Graduation Year


Document Type




Degree Name

Doctor of Philosophy (Ph.D.)

Degree Granting Department


Major Professor

Robert H. Tykot, Ph.D.

Committee Member

Jonathan D. Bethard, Ph.D.

Committee Member

Tamás Hajdu, Ph.D.

Committee Member

Elizabeth M. Miller, Ph.D.

Committee Member

Zsófia Rácz, Ph.D.


Bioarchaeology, Children, Stable Isotope Analysis, Weaning


This project investigates children, childhood and diet of two different Migration Period (4th-8th century AD) populations, the Gepids and the Avars, in the Great Hungarian Plain. The main goal was to assess whether there are differences in treatment of children and differences in breastfeeding and weaning practices in these distinct sites and populations. Secondarily, this research also focused on characterizing diet for the Gepids and the Avars at four different sites from the Migration Period, to understand how the migration and settling into the region and the assimilation of other groups into the two populations affected their subsistence practices. The Gepids, a Germanic tribe, entered the Great Hungarian Plain (GHP) during the late 4th to early 5th century AD and established a kingdom during the 5th century that can be considered a continuation of the Hunnic Empire. The Avars, a group from Central Asia and the Eurasian steppe zone, entered the GHP during the 6th century and united the Carpathian Basin for over two centuries. The Avars are considered a heterogenous group that incorporated many other groups and populations into their numbers. These two distinct and dynamic groups are both considered agro-pastoralists, though archaeological evidence indicates a shift to a more agrarian lifestyle after they had settled in the region.

A total of 131 individuals were sampled from four sites on the GHP spanning 5th to 8th centuries AD. These samples underwent pathological analysis along with stable carbon and nitrogen isotopic analysis to assess diet. A subsample of 38 adults and non-adults had microsampling stable carbon and nitrogen analysis on teeth to assess breastfeeding and weaning patterns. Previous paleodietary analyses and ethnobotanical analyses suggested the Avar consumed millet and were reliant on animal husbandry and secondary animal products, while the Gepids consumed wheat and millet and also practiced animal husbandry.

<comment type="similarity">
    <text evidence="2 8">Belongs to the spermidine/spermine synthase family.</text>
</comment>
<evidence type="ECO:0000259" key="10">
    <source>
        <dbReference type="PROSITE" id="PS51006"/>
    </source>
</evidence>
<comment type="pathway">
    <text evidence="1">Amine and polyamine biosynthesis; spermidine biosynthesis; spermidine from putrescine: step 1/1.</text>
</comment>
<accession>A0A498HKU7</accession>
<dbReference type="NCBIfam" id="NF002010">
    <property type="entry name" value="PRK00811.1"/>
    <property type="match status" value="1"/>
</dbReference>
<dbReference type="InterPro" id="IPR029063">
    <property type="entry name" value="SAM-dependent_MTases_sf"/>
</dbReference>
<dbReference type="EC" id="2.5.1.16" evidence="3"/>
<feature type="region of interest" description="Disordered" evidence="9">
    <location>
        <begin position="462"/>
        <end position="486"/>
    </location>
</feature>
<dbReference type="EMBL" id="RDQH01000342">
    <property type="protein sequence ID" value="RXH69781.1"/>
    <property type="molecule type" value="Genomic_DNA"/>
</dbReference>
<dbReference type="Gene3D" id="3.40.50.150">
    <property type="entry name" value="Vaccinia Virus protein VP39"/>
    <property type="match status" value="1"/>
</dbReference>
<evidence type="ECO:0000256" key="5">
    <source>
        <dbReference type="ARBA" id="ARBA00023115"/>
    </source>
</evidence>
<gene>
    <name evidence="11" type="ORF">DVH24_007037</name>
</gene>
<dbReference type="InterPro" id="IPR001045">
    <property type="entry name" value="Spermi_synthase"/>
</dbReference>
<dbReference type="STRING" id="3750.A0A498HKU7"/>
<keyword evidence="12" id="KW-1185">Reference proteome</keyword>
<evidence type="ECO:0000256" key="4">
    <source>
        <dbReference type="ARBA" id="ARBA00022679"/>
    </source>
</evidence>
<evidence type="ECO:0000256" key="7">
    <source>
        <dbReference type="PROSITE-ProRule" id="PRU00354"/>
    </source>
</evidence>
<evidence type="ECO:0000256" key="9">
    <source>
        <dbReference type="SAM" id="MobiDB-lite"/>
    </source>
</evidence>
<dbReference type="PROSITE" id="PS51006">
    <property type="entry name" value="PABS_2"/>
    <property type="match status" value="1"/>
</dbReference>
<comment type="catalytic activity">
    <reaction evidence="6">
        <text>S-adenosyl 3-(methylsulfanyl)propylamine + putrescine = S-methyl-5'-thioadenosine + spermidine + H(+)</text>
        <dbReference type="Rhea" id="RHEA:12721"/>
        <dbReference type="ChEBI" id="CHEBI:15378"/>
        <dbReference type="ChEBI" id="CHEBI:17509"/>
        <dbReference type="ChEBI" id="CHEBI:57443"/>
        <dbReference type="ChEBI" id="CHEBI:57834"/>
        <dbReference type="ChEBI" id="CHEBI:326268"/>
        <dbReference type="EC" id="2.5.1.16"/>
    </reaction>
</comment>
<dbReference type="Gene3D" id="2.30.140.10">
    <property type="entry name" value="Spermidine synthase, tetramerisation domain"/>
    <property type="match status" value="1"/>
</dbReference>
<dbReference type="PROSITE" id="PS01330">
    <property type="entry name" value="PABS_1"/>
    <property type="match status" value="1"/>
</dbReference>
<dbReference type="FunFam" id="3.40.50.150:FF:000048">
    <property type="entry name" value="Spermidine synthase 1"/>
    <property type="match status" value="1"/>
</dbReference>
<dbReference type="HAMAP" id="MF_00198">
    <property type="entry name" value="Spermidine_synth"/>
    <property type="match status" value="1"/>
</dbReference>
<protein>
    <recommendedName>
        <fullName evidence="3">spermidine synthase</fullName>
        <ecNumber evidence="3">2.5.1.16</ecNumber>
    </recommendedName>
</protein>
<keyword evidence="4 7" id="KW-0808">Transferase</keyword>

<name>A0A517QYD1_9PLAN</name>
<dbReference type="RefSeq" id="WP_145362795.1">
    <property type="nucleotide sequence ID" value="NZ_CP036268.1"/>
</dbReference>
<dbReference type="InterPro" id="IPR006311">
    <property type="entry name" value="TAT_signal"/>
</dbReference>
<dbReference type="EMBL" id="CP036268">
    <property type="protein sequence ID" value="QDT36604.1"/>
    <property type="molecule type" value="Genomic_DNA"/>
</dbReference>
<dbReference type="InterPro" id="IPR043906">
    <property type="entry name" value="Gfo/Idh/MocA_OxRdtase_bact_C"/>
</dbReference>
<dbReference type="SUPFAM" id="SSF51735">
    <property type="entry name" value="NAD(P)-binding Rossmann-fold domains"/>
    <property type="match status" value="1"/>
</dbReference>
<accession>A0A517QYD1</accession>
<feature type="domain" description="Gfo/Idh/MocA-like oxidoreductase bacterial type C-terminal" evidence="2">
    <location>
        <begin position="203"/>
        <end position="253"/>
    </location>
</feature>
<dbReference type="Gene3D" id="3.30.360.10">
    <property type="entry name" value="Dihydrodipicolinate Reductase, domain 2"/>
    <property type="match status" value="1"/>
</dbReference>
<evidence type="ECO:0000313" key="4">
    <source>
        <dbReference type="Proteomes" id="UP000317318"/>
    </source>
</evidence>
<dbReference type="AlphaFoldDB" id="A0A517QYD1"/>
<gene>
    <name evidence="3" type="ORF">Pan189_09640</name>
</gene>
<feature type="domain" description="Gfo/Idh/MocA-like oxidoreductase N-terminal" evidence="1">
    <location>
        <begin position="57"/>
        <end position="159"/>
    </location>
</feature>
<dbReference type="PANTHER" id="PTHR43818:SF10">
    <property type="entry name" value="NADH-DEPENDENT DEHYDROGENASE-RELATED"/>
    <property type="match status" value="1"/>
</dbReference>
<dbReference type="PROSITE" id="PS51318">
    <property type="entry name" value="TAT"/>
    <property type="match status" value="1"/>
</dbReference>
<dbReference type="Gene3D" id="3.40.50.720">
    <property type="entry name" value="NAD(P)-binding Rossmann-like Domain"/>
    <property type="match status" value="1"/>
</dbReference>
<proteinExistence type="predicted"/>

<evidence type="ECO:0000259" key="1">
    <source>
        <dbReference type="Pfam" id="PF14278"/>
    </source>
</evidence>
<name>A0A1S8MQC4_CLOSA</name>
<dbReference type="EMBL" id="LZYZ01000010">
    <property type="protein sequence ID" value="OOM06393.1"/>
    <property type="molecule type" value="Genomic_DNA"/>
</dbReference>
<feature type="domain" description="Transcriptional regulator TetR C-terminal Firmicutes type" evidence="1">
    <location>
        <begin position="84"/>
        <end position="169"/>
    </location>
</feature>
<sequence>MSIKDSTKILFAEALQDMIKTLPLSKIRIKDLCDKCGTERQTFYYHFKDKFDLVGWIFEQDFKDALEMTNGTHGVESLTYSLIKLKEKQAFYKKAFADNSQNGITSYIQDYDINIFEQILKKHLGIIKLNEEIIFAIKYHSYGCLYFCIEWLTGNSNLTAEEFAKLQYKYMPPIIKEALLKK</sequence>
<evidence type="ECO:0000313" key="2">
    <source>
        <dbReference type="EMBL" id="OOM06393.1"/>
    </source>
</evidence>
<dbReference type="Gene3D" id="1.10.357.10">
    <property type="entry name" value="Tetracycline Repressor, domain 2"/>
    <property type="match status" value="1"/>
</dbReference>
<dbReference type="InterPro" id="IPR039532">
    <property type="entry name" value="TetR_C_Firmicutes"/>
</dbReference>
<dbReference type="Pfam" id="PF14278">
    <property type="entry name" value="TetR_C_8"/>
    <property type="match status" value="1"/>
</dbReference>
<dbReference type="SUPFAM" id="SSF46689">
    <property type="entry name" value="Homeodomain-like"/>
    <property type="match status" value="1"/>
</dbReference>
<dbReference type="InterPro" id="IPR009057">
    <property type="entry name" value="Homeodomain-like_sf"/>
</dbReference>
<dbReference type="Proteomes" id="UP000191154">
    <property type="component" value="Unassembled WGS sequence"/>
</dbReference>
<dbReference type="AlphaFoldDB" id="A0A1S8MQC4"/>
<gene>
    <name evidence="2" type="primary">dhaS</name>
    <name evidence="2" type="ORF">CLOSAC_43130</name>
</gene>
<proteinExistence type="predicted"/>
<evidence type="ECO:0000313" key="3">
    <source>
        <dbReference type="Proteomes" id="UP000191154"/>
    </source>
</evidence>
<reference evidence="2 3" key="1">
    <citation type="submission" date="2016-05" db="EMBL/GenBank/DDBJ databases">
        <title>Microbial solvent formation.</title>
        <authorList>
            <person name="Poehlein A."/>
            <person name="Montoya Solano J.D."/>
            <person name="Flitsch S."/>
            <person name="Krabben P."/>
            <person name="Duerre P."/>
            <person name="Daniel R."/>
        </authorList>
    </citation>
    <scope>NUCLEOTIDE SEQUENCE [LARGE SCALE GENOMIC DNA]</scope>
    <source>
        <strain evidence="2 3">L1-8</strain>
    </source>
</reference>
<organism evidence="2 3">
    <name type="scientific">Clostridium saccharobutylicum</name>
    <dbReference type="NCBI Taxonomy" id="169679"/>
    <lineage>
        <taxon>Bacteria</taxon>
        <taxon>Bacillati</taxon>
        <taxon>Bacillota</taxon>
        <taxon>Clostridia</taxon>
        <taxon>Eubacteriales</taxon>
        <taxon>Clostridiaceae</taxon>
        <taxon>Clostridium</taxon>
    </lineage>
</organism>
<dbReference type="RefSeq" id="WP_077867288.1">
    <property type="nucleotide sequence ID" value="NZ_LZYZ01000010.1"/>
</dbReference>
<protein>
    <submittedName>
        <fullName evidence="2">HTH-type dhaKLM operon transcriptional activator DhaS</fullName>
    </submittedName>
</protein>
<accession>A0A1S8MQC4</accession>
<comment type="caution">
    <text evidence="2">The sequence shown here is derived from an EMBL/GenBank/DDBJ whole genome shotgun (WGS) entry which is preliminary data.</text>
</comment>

The dietary analysis shows significant differences between the two populations. While both the Gepid and Avar populations consumed millet, the Avar have enriched nitrogen isotope values and were consuming either fish or pigs. The breastfeeding and weaning practices varied between each site, but there is some indication that weaning at certain sites was supplemented by plant resources, and other sites may have had supplementation from animal milk or other animal products. The results indicated that childhood existed as a life stage for the Gepid populations, maybe have existed for the Avar populations. This research is significant because it addresses childhood and children in the GHP, which is highly understudied aspect. This research fills in a geographical and chronological gap of Hungarian history during a period of migration and change.